One of the things that people seem to notice most about Alfie (and Montessori kids in general) is his maturity. I don’t mean in the sense that he isn’t childish – he’s not even two yet! I mean in his peacefulness which strangers recognise in his ability to wait patiently, to fix himself a snack, to answer questions or follow directions and to find purposeful activity in whatever environment he’s in.
Montessori with a Newborn
How has this happened? Through the principles of Montessori. From the start of Alfie’s life we allowed him independence. From the moment he was born we accepted his individuality. We tried to understand that he was independent from us and even as a newborn had his own motives and impulses, abilities and thoughts.
We have taken the same approach with Indi and tried to give her every opportunity to exercise her independence and autonomy. We have done by incorporating respect into all our interactions with her.
But…you can’t have a conversation with a newborn?! Au contraire! That is only true if you believe that words are the only form of conversation. Newborns love to communicate with their family and are more than capable of making their meaning clear.
I speak to Indi as if she were able to understand every word I’m saying. I tell her what our plans are for the day, ask her how she’s feeling, describe what her brother is doing or discuss which plants are growing well. We talk about serious things and silly thing but we do a lot of talking.
Most importantly I tell her what I’m going to do for her. Before I pick her up I say “I’m going to lift you up now. Are you ready? Here we go!” and I slowly ease my hands from the front to the back so that she’s not startled. This shows that I know she is her own woman!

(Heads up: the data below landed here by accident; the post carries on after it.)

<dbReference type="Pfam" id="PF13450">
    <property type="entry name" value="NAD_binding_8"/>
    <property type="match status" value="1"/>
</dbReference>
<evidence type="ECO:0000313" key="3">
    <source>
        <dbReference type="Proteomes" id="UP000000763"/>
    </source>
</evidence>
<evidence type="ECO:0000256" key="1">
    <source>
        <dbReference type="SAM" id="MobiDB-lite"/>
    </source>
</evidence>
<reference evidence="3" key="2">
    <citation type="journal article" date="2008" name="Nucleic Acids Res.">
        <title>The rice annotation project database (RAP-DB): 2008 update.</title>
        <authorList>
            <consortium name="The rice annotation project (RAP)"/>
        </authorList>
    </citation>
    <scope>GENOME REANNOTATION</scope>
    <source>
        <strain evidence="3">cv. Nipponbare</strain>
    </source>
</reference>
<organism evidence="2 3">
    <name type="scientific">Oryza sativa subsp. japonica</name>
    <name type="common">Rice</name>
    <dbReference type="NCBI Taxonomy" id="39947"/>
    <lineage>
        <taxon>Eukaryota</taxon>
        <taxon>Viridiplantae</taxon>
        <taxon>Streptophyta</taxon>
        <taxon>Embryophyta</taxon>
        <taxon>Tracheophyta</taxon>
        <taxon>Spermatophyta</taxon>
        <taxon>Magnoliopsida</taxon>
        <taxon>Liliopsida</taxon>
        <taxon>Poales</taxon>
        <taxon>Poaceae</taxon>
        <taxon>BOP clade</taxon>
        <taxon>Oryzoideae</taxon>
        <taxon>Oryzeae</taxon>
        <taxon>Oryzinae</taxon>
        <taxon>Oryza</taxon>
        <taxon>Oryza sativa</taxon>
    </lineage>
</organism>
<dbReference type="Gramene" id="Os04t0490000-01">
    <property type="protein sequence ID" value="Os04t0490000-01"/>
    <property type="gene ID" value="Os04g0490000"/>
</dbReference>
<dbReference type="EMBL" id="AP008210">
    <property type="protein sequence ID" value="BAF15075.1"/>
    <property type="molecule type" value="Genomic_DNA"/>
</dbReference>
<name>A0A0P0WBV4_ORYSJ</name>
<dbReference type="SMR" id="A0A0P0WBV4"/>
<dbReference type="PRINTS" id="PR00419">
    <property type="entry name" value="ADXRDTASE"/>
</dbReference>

Not a quiet environment, a calm and natural one! With Alfie around there’s very few moments of silence! However there are very few hectic moments! We have slowed ourselves right down and try to operate at a newborn’s pace. When Indi is in a room I try not to bustle around her or have loud conversation’s right beside her, instead I try to give her room to just be herself.
The biggest calming influence is the absence of baby toys and equipment. There are no light up, musical, spinning, flying plastic toys in our house. We have no toys that would alter her environment in any way or introduce any sensory input that isn’t naturally occurring. Her environment has been kept as simple as it can be.
We also spend as much time outside as possible. I try to get our chores done in the morning, Alfie helps and she watches or sleeps. This way we can spend the afternoons in the garden with very few distractions from nature.
Giving a child a peaceful environment allows them to build their own thoughts.
Mindfulness & Personal Space
At all times we are mindful of where her attention is directed. It sounds strange to give a baby personal space but it’s the best way that I can describe the last guiding principle we have.
We respect when she’s busy or sleeping and give her the space she needs to get on with her business. For example we try not to whisk her around the house with us, if she is lying on her movement mat happily watching a mobile I won’t drag her with me when I leave the room. If needs be I wait until she is ready, although I am happy to leave the room for short spells if I’m staying within ear shot.
She gets plenty of cuddles and opportunities to nap in my arms but likewise she gets the mental (and sometimes physical) space she needs to pursue her own interests…even if that’s just watching a shadow on the wall!
What Works for Us
From the outside Montessori can seem a bit ‘hands off’ and many people who don’t know what it’s about or have only read about it can misinterpret it as being cold and unloving.
I find it to be the opposite. It is prioritising her needs, wants and desires above my desire to squeeze her and cover her in kisses! There is nothing that I’d love more than to cuddle Indi all day, every day, forever! In fact I feel the same about Alfie, one reason I don’t do it with Alfie is because he makes it very clear that he does not want that to happen. Indi can’t say these things or fight me off (!) so I rely on the decades of developmental research behind the Montessori method to steer me in the right direction. When she wants to be cuddled she is, when she wants to do something else she’s respected.